The balance between order and chaos in multi-project firms: A conceptual model (Geraldi, 2008)

Donnerstag, Oktober 23rd, 2008

 The balance between order and chaos in multi-project firms: A conceptual model (Geraldi, 2008)

Geraldi, Joana G.: The balance between order and chaos in multi-project firms – A conceptual model; in: International Journal of Project Management, Vol. 26 (2008), No. 4, pp. 348-356.

Geraldi takes a deeper look into multi-project settings at the ‚Edge of Chaos‘. Geraldi describes the Edge of Chaos as that fine line between chaos and order. Wikipedia (I know I shouldn’t cite it) has something else to say about the Edge of Chaos:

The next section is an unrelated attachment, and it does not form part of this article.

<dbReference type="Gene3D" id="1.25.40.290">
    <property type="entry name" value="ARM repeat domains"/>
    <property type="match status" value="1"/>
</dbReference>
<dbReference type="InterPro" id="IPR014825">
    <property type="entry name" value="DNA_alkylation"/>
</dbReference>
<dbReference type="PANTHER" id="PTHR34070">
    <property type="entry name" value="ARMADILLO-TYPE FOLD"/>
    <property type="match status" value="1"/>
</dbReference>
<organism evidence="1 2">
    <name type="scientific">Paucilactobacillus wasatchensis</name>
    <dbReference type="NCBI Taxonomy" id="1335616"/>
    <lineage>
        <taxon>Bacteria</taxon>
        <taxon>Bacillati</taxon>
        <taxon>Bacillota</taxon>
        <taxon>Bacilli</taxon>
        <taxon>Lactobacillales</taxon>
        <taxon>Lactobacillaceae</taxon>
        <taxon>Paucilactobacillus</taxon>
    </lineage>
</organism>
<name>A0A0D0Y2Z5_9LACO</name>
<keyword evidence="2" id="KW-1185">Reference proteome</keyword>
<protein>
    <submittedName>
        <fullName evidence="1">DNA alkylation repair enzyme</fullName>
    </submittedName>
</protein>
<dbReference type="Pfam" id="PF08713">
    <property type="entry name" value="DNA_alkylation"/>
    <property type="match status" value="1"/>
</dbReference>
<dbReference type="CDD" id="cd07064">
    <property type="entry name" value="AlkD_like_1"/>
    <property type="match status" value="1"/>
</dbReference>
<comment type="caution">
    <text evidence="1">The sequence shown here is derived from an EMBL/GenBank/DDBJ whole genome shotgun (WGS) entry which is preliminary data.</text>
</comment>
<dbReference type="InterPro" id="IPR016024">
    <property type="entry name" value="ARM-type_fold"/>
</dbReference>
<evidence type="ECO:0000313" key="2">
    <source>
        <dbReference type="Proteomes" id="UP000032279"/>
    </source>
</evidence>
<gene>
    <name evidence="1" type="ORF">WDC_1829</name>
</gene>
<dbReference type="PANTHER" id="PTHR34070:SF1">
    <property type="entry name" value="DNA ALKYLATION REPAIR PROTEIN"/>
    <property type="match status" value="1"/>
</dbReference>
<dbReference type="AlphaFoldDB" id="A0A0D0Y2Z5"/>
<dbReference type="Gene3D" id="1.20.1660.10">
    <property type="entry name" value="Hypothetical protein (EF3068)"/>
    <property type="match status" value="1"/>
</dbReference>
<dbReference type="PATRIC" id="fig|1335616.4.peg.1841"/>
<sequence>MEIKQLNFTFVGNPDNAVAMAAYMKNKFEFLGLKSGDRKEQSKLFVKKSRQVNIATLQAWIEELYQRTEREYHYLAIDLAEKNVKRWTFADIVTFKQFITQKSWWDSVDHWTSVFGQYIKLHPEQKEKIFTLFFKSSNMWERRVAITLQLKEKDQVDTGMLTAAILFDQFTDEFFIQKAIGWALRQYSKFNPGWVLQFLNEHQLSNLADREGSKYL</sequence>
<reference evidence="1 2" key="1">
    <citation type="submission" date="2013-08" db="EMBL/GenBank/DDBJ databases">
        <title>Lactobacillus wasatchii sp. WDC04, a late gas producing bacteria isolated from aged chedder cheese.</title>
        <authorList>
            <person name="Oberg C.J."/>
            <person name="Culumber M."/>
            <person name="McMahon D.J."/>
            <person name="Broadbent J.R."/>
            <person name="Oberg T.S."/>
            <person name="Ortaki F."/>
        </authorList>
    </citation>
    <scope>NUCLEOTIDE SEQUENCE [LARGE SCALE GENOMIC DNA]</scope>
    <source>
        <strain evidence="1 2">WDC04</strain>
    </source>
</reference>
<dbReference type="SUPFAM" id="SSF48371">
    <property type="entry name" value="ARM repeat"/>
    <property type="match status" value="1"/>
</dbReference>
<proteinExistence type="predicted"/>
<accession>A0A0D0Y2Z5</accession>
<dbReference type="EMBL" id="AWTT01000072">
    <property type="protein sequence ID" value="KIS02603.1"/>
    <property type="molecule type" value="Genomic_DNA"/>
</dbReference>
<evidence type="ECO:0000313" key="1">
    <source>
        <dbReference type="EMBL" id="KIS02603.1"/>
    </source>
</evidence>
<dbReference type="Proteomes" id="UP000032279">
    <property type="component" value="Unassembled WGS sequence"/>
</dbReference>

In the sciences in general, the phrase has come to refer to a metaphor that some physical, biological, economic and social systems operate in a region between order and either complete randomness or chaos, where the complexity is maximal. The generality and significance of the idea, however, has since been called into question by Melanie Mitchell and others. The phrase has also been borrowed by the business community and is sometimes used inappropriately and in contexts that are far from the original scope of the meaning of the term.

Geraldi defines the Edge of Chaos as a match between complexity and flexibility.  Complexity can either be located within faith or facts. Flexibility, on the other hand, is either high or low, whilst it is measured along the dimensions of scope + goals, processes + tools, and roles + staffing. Geraldi argues that only two of these archetypes represent a fit (highlighted below):

Complexity Faith Bureaucratisation of Chaos Creative Reflective